SENIOR CARE AND REVIEW
Many of the detailed recommendations also offer potential for improving standards, including the recommendation that ‘hospitals should review whether to reinstate the practice of identifying a senior clinician who is in charge of a patient’s case’. However, we believe this should not be a matter for local hospitals to consider and discount; instead this should be enshrined in national standards. The benefits of early senior review in reducing mortality, and of consultant-delivered care are clear and the requirement to have a named senior clinical lead responsible for individual patients could greatly assist efforts to improve continuity of care in increasingly fragmented clinical environments. Clearly, this will require moving towards a consultant presence seven days per week, over an extended working day, and this will have to be taken into account by workforce planners. The recent report from the Academy of Medical Royal Colleges and Faculties provides related standards which require to be implemented in the NHS.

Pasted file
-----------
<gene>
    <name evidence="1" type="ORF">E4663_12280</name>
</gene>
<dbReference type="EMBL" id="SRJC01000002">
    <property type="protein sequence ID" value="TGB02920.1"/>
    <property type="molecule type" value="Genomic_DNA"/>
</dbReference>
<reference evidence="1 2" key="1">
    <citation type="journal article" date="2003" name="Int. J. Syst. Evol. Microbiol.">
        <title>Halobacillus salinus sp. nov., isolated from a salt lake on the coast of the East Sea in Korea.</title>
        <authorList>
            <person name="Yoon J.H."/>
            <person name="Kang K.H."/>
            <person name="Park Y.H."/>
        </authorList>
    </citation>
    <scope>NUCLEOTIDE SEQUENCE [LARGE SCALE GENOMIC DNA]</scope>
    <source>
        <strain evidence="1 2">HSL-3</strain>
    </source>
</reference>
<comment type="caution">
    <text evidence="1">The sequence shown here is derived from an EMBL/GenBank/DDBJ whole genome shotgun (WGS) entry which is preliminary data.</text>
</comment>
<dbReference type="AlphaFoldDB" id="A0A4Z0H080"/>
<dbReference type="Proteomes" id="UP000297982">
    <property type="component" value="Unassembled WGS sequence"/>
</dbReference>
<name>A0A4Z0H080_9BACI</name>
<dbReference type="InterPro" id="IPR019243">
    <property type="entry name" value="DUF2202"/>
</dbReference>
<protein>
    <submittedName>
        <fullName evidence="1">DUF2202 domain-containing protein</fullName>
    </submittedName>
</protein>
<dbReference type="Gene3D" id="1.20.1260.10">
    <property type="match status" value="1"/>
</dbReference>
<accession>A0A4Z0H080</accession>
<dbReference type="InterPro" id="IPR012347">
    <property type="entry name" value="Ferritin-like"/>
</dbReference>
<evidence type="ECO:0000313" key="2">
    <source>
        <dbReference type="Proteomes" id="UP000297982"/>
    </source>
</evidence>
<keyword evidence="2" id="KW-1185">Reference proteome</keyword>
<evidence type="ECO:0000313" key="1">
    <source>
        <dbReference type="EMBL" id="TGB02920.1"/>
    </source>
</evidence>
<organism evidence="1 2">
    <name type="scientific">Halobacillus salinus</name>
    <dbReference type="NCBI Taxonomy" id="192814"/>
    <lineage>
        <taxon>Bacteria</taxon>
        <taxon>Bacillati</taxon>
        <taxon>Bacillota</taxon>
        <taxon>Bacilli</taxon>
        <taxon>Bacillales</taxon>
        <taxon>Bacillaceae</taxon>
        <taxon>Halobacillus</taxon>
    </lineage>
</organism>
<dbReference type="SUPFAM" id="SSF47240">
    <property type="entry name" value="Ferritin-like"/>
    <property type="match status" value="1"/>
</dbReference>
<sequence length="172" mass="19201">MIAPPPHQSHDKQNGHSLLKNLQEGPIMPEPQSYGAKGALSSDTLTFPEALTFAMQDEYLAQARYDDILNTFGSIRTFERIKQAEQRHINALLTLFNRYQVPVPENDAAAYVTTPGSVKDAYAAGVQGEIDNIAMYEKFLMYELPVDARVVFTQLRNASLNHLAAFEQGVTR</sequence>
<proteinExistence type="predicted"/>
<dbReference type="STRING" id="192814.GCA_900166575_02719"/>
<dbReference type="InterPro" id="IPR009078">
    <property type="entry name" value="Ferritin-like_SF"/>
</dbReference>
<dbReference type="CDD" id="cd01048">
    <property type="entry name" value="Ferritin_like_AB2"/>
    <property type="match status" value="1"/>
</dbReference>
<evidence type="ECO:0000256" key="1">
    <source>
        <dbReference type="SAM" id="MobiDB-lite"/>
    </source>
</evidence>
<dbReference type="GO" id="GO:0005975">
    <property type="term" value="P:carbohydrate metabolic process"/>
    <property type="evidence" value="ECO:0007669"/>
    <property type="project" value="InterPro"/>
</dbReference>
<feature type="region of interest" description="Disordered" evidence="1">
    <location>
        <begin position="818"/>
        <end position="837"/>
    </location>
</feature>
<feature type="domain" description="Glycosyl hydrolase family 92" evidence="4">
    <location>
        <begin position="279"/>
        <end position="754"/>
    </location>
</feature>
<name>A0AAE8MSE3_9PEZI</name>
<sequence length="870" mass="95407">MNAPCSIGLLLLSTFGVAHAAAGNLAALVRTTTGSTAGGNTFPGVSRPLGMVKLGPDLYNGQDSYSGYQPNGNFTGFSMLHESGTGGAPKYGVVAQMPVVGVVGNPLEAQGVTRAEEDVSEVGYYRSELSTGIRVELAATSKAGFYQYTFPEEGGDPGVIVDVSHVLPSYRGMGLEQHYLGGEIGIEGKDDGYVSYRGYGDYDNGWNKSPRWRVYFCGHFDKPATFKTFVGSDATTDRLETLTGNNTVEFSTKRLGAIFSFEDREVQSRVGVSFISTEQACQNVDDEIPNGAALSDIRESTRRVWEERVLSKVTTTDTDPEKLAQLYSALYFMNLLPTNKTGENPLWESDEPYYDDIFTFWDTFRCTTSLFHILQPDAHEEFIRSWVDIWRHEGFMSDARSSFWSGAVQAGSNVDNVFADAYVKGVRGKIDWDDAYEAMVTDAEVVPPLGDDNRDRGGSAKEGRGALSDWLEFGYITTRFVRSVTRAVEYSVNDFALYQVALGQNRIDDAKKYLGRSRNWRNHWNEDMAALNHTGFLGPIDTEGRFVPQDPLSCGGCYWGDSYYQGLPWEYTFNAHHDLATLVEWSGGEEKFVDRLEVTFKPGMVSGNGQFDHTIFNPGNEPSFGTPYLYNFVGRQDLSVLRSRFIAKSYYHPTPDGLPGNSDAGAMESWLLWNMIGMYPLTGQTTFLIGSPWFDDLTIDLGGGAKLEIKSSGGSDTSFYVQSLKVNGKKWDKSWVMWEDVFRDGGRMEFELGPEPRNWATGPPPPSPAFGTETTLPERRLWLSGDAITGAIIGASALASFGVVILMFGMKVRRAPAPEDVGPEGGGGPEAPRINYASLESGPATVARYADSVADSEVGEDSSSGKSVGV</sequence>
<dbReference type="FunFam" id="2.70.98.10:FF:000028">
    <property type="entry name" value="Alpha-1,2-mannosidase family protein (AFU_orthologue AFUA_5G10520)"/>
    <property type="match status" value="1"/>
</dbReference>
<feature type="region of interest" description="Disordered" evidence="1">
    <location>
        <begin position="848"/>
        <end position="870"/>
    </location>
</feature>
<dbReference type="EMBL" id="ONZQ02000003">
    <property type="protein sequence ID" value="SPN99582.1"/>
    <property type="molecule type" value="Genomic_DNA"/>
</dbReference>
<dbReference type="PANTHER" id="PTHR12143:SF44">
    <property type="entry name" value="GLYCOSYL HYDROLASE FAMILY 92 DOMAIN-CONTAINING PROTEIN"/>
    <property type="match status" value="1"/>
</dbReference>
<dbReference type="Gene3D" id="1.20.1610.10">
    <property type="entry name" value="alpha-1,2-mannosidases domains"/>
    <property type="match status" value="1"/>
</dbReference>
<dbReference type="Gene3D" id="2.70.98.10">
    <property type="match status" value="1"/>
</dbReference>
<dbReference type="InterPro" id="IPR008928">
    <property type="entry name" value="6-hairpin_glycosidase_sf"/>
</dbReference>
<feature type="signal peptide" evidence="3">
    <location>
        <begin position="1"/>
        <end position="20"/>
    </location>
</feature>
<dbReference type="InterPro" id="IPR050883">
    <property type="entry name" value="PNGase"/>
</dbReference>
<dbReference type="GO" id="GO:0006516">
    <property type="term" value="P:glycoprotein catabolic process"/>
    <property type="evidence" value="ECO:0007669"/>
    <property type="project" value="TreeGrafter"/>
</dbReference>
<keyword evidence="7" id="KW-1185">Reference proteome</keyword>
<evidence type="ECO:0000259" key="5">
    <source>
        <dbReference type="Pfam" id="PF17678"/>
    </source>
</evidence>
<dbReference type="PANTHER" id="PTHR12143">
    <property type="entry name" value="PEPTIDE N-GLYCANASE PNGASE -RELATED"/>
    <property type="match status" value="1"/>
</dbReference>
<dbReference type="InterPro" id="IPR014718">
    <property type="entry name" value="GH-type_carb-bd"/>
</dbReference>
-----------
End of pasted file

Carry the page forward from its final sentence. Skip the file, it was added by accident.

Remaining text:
Historically, the NHS has relied heavily on the goodwill and commitment of consultants to work well beyond their contracted hours. However, there is evidence that this ‘goodwill model’ is not sustainable.4 Doctors cannot be expected to absorb additional commitments ad infinitum while continuing to provide high quality patient care. This reality and the changing mood within the workforce, in which young doctors are increasingly choosing alternative career paths away from the medical specialties, must also be taken into account when planning what level of workforce will be required to provide high quality, safe patient care. In parallel, we must work to ensure that future generations of doctors are supported, do not become disengaged and less committed to delivering care and are prepared to work beyond hours as patients’ needs require.